What’s obsessing you now and why?
I’m working on a memoir about parenthood and fear. It explores various themes in an essay I wrote a few years ago called The Day I left My Son in the Car. On a surface level, it’s about an experience I had four years ago when I was arrested for letting my son wait in our car for 5 minutes while I ran into a store, and the experience of other women (it’s usually women) around the country who have been arrested for similar crimes. But the larger narrative is really concerned with how our culture of fear, judgment, and insecurity has changed the way we parent over the past several decades. I’m very interested in fear and anxiety and its impact both on individuals and on society at large. When people ask what my next book is about I always say that it is completely different from The Houseguest. But maybe it’s not so different.

What question didn’t I ask that I should have?

A lot of people have wondered why I chose to set much of the novel in Utica, New York, which is something I myself have wondered. But a few weeks ago, I received an email from a man who had seen my novel advertised in a bookstore in Louisville, Kentucky. He emailed me and asked what my connection to the city was. His wife's grandfather, he told me, had come from the Ukraine around 1918, ran a scrap yard and hardware store, Barney Levitt & Sons, in nearby Rome with his sons Sonny, Billy, and Joe Levitt. Sonny and Billy lived in Utica. This family might have easily been the model for the Auer family in my novel, had I known them.

 This message delighted me, though I knew nothing of Barney Levitt & Sons or Kowalski’s scrap yard, enterprises on which the junk yard of my protagonist, Abe Auer, might have easily been based. It delighted me because it suggested that the strange intuition I’d followed in setting parts of my novel in Utica, New York, was based on something, if not factually, then emotionally true.

The emotion or impulse that led me to this unlikely setting arose, like so much of my fiction, from barely-remembered childhood memories. My father and both his parents were born and raised in Utica, a town that could not be more different from the one where I grew up—a suburb of Richmond, Virginia, the heart of the Sun Belt, the sort of city that sucked the economic life from places like Utica. Once or twice each year, I’d visit my grandmother there. We’d visit the zoo, take a tour of the old brewery where kids could get root beer floats, visit the various parks. Sometimes we’d visit the downtown, a stretch on Lafayette Street where daily trains had once arrived at the main rail station, where people had once eaten and shopped at Woolworth’s and The Boston Store, where visitors had lodged in the shabbily elegant Hotel Utica. Now, the old buildings were mostly closed, the sidewalks empty. And yet still it seemed a beautiful, small, quintessentially American place.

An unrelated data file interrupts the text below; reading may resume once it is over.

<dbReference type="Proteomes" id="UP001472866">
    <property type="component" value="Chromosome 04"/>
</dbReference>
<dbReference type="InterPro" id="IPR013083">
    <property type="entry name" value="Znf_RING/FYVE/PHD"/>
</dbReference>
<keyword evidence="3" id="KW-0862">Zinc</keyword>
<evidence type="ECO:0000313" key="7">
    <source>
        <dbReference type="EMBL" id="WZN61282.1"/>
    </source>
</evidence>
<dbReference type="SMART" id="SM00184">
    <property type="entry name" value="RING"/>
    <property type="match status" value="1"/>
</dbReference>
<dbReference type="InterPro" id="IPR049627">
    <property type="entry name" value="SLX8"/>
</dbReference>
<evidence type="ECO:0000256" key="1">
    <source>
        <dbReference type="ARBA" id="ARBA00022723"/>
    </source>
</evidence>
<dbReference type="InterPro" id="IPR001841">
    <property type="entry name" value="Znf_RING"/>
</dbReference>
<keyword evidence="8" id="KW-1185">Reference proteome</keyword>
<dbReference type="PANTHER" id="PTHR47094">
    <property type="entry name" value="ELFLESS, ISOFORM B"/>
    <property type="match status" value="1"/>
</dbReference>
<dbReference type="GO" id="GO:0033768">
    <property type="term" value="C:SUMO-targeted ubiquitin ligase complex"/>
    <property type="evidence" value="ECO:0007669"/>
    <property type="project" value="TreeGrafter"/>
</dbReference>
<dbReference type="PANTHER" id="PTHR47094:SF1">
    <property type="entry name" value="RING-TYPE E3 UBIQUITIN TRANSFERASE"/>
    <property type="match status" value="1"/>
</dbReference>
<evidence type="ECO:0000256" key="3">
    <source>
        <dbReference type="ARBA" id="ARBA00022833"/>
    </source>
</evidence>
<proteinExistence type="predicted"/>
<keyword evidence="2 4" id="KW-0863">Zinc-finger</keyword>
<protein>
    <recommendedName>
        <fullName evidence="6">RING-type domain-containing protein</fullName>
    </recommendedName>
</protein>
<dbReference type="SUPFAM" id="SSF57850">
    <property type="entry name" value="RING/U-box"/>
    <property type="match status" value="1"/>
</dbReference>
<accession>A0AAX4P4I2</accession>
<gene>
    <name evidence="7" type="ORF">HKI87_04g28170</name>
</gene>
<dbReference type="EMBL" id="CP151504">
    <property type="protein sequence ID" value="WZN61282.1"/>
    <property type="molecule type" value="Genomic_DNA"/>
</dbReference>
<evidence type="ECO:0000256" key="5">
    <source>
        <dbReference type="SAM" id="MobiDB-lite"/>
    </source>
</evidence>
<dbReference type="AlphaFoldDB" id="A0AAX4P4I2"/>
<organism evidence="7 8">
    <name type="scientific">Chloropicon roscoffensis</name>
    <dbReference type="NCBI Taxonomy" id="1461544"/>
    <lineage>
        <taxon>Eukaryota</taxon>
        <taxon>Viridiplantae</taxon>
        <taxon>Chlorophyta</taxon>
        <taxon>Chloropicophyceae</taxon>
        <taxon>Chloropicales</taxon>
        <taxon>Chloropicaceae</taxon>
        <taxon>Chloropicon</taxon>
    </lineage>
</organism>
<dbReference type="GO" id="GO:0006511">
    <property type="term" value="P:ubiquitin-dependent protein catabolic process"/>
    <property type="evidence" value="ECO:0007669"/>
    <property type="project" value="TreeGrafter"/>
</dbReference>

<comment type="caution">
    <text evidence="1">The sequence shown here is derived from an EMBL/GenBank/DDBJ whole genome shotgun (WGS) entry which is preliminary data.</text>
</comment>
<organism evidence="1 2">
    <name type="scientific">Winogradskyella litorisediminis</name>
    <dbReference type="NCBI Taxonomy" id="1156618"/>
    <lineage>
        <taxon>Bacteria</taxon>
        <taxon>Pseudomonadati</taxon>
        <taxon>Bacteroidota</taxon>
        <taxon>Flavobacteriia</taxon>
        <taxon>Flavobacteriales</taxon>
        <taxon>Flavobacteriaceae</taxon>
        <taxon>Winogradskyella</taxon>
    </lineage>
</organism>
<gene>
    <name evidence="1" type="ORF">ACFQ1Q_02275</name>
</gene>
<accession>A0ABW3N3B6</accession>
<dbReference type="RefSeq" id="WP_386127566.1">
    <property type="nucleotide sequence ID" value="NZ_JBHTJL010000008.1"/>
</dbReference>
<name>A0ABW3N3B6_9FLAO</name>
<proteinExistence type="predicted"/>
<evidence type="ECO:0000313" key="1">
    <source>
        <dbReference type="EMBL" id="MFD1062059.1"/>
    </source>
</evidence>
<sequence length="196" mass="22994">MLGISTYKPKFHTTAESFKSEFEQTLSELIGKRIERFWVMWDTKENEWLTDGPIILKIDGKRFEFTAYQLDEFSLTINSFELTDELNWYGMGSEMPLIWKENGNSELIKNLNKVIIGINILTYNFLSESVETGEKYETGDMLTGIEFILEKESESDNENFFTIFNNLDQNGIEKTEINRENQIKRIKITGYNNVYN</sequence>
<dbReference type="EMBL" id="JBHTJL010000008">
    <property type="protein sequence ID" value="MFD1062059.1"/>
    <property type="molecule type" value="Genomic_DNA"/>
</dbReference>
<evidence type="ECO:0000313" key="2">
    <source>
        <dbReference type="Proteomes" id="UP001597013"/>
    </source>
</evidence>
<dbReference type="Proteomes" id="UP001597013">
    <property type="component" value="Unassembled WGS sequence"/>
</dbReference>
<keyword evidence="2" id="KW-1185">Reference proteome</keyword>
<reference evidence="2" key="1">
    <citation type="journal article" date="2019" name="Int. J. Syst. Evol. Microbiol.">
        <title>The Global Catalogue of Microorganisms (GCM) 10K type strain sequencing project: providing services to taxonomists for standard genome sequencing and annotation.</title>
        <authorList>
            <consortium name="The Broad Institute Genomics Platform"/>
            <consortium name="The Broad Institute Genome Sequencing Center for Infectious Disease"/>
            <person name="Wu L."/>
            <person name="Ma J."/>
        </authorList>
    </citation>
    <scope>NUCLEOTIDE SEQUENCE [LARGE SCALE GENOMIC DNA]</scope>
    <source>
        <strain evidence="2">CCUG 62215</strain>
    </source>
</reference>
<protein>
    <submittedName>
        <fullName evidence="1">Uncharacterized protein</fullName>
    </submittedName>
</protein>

The summers I spent visiting my grandmother there remain among my fondest childhood memories, despite, or maybe because of the fact that I was so struck, even as a child, by the haunted, abandoned aura that hung over the town. The rural suburb of my Virginia home had been literally built on a swamp. It sprung from the inspiration of a seventies developer: woodland cleared, reservoir filled, a few thousand single-family homes plopped down as quickly and as economically as possible in a location where there was nowhere to go and nothing to see and nothing to do without a car. It was a place without history, or rather, a place that existed completely outside of the history of the land on which it sat. Utica, by contrast, seemed to exist almost entirely in the past. Like so many Rust Belt cities, it felt not so much like a living, breathing place as a remnant of the community it had once been, a shell of a turn-of-the-century textile boomtown. I suppose this ghostly quality penetrated my subconscious. It lurked and shifted and re-emerged, eventually making Utica seem like the correct setting to begin a novel that is largely about what it means to hold onto or let go of the past, how it feels to abandon and to be abandoned.